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Editorial:The WIFI in residential halls is a problem that needs to be addressed with more urgency

Published: Thursday, February 13, 2014

Updated: Friday, February 14, 2014 12:02

The Loyola Internet connection, particularly in residential halls, has been everything from shoddy to inaccessible, and students are growing increasingly frustrated.

The Internet has become a necessary tool for students to succeed, but recently it seems that Loyola has neglected the importance of this relationship.

On Tuesday, Feb. 4, residents in both Biever Hall and Carrollton Hall experienced an Internet blackout starting at around 9:30 p.m. and extending to at least 2 a.m.

“The most recent issue was caused by a failure in one of the four wireless controllers that impacted two residence halls,” Joseph Locascio, director of computer and network services, said in an email.

Students operating the network from their residential halls were livid without Internet, and this was far from the first incident.

Carrollton Hall’s Internet functionality has been an issue since at least early December.

“The one thing, Loyola, that has been consistently horrible throughout my time here has been what you call the Internet. The dreaded Loyola-Net buffers any time two people dare to use it, and sometimes it just stops working,” Maya Schacker, political science junior, said in her Dec. 5 Letter to the Editor about Carrollton Hall’s WIFI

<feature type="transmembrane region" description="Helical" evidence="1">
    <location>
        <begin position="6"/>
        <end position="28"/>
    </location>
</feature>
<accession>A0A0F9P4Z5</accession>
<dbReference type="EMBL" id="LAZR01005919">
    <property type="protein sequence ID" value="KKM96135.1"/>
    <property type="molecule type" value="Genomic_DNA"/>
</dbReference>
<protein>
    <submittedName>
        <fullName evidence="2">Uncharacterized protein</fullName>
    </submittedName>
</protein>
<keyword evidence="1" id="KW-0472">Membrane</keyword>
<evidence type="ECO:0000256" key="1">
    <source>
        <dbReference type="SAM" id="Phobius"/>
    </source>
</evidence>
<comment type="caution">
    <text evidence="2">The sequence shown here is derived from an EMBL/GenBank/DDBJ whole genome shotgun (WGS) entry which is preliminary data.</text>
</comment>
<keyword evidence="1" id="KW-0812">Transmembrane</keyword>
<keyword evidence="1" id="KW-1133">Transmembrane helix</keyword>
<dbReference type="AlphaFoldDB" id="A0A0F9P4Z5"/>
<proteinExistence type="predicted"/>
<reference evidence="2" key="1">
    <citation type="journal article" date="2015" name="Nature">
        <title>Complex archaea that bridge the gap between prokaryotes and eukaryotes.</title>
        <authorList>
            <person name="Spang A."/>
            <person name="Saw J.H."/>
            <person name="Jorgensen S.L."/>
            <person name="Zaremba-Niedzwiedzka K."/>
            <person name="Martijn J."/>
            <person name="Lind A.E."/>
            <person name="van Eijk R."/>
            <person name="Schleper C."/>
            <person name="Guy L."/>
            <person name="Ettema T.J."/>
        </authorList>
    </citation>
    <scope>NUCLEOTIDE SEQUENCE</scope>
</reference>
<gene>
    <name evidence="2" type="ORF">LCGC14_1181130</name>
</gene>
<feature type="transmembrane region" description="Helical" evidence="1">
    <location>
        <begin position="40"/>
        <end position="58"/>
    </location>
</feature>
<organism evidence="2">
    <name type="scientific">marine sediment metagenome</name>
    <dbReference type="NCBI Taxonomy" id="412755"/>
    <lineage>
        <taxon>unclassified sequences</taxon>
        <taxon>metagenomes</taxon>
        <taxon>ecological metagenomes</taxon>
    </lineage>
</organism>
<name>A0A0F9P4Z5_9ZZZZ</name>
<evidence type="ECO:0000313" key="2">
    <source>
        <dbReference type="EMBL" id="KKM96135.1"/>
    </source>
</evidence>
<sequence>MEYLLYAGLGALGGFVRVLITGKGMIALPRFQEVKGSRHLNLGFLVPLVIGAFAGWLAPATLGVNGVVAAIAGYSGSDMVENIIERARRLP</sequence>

This is a serious problem. Every student living on campus pays $225 per semester for network maintenance and full informational technology support.

Our curriculum also requires that we use the Internet for class.

Let’s say that you are working on a timed Blackboard exam or downloading your 180-page text book from Amazon, but then suddenly the Internet cuts out. Sure, you can email IT from your phone and wait until they are back in the office and going through their emails, but what happens when you need Internet now?
Students shouldn’t have to deal with the loss of connection as frequently as they do on top of all other everyday university demands and sources of stress.

IT recognizes that there is a problem with Internet in residential halls and is aware that, “It will be necessary to continuously improve our wireless services,” Locascio said.

Locascio also said that the WIFI was updated over winter break, but obviously this has not answered the immediate problem.

A majority of students are expected to live on-campus for at least two years, meaning two years of sporadic Internet.

Loyola’s Online Records Access is known to shut down during registration, and Blackboard does the same during exams. While it may be expected that the overflow of network users may lead to connection problems, after several semesters we demand that this be taken more seriously.

Unfortunately, despite the frequent problems, the best way to contact IT for help is by email. We need this to change. When the Internet is acting up, there needs to be more urgency from IT in trying to fix the problem. We are living in an increasingly Internet-dependent society. Our university is supposed to ensure that we have the tools necessary to succeed, and with the network as terrible as it is right now, Loyola is not fulfilling its end of the bargain.

The editorial is the majority opinion of the editorial board. 

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